The Houston Chronicle recently highlighted data from the U.S. Energy Information Administration reporting that U.S. natural gas production had its biggest one-year increase on record in 2018. The Chronicle notes:
“Driven by now more than decade-old advancements in hydraulic fracturing technology, production increased by 10 billion cubic feet per day last year – an 11 percent increase from 2017 – to 101.3 billion cubic feet per day. That led to a more 50 percent gain in gas exports, through LNG tankers and pipelines.”
The EIA report further described this energy milestone:
“As natural gas production increased, the volume of natural gas exports—both through pipelines and as liquefied natural gas (LNG)—increased for the fourth consecutive year, reaching 9.9 Bcf/d. Total natural gas exports grew 14% in 2018, and LNG exports grew by 53% to 3.0 Bcf/d. Both pipeline and LNG exports reached record monthly highs in December 2018 of 7.7 Bcf/d and 4.0 Bcf/d, respectively. The United States continued to export more natural gas than it imported in 2018, after being a net exporter in 2017 for the first time in nearly 60 years.”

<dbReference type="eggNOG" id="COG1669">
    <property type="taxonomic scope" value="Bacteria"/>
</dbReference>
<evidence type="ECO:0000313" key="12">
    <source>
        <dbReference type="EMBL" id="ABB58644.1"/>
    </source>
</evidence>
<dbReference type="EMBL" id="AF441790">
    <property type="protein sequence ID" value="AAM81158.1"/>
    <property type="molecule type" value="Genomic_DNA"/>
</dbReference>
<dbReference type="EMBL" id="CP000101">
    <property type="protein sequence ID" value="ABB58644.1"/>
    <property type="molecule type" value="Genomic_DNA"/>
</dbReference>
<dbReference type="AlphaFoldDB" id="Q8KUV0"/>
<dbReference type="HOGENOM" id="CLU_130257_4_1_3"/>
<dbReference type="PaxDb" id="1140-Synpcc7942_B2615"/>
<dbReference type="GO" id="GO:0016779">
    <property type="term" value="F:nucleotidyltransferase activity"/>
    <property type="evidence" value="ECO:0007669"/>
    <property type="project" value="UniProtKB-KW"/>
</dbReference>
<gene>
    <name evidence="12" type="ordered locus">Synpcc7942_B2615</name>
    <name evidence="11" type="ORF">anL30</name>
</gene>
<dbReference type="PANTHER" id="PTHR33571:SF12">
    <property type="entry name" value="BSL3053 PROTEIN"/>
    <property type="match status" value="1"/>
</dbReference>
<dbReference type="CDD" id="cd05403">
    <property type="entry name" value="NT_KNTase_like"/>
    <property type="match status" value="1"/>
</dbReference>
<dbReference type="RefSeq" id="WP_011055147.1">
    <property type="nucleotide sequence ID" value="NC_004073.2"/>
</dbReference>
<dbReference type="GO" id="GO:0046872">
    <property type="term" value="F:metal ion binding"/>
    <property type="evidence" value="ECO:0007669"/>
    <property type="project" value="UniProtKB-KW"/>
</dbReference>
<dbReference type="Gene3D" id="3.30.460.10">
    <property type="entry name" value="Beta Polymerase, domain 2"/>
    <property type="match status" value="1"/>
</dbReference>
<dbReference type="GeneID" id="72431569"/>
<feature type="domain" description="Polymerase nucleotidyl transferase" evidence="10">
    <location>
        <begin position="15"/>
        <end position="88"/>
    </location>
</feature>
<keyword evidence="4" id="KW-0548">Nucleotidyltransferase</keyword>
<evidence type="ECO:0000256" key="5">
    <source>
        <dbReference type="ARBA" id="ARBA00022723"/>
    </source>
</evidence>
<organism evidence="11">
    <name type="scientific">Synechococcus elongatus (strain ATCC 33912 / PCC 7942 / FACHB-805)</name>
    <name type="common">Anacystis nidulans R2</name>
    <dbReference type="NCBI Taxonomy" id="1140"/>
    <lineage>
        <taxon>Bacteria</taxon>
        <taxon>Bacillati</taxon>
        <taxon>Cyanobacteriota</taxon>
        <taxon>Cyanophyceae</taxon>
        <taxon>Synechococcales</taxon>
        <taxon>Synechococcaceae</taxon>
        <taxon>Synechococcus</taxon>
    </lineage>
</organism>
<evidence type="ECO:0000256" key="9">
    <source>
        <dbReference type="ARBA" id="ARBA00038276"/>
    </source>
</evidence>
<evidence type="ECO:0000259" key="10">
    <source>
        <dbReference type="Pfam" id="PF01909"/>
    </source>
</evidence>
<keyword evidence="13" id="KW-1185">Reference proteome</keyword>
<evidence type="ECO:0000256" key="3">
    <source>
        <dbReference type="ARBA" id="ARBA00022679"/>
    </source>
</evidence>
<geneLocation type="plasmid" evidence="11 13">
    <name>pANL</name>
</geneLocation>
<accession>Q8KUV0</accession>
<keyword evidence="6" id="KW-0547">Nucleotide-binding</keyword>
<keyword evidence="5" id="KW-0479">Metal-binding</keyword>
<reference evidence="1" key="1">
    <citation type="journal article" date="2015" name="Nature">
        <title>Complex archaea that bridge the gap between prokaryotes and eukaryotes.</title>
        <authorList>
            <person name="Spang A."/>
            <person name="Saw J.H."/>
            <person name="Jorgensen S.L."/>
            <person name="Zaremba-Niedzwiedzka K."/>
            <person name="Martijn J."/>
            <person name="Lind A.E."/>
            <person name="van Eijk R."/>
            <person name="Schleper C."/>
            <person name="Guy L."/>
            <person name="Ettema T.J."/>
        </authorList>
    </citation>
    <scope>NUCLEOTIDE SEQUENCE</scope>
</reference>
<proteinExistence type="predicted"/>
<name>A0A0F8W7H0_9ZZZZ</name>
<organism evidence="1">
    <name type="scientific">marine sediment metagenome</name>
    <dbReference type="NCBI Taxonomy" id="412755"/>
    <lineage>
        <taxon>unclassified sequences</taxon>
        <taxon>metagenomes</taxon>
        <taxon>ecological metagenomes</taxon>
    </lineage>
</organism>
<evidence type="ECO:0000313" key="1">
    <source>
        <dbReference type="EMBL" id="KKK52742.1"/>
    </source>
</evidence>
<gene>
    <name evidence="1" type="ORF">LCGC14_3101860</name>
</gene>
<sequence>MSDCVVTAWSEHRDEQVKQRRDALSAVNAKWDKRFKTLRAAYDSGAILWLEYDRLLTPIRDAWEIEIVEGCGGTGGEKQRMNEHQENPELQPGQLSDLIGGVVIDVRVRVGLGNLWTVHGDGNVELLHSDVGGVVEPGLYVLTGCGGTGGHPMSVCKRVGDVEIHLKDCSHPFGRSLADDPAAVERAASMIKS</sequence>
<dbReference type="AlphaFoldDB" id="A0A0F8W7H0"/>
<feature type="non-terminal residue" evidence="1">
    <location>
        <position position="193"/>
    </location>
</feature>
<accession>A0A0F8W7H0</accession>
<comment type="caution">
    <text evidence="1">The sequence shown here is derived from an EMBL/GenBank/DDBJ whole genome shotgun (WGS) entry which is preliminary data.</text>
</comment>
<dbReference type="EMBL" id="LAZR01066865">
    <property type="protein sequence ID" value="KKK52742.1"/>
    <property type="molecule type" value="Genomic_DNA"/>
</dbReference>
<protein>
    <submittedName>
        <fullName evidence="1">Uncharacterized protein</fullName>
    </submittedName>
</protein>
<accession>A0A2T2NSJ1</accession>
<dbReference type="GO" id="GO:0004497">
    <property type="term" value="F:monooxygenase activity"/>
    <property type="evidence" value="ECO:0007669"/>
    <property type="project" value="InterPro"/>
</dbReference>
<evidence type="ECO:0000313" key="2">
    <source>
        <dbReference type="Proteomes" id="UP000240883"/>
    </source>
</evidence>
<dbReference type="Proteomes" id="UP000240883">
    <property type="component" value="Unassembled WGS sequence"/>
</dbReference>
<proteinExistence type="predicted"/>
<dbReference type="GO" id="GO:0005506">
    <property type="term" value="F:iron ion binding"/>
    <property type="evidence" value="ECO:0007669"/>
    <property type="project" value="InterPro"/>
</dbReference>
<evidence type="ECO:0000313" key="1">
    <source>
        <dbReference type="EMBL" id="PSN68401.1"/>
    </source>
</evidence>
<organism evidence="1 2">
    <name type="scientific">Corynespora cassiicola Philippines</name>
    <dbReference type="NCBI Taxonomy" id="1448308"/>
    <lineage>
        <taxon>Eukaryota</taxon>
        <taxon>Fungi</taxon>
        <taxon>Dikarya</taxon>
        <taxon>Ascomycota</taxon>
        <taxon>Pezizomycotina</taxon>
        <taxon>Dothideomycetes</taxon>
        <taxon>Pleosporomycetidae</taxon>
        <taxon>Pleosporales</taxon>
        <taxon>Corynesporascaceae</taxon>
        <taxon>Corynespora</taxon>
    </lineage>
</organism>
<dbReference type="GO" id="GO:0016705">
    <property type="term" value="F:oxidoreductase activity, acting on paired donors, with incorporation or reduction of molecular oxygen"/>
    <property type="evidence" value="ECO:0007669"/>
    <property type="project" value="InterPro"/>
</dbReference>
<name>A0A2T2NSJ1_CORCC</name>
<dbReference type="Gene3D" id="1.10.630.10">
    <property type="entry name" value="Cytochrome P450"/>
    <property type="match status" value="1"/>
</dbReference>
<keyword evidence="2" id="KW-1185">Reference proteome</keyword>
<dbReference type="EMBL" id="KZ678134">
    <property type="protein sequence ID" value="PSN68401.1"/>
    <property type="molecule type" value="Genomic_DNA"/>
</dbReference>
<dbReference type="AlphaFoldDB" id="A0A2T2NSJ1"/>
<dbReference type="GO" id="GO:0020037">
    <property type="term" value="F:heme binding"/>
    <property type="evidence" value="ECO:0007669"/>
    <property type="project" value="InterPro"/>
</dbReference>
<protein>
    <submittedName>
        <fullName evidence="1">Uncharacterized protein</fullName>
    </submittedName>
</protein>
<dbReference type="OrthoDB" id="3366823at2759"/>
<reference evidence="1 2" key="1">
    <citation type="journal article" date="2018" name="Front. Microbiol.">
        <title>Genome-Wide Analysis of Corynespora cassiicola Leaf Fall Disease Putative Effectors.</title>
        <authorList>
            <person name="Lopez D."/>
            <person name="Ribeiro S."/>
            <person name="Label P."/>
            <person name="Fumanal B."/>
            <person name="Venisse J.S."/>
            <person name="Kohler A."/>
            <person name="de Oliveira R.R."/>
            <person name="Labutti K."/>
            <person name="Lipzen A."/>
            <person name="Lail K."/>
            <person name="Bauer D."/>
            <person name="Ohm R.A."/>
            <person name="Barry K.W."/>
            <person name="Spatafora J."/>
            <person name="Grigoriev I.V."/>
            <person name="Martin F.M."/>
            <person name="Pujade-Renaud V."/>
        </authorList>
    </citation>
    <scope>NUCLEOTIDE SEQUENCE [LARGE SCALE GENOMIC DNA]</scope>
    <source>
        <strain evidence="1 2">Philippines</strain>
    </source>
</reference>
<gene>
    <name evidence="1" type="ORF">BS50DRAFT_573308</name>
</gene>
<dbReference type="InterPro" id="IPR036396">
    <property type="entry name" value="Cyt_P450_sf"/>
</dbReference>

In addition, the EIA has projected that natural gas exports by pipeline will exceed natural gas imports by pipeline in 2019 for the year.
The most significant gains were experienced in the Appalachian region with the booming Marcellus and Utica shale formations, closely followed by Texas’ Permian and Haynesville shale formations. Record natural gas production creates jobs, increased tax revenue, new economic development opportunities, and promotes LNG exports for our allies abroad – a key factor in stabilizing the global energy market and minimizing reliance on volatile foreign sources.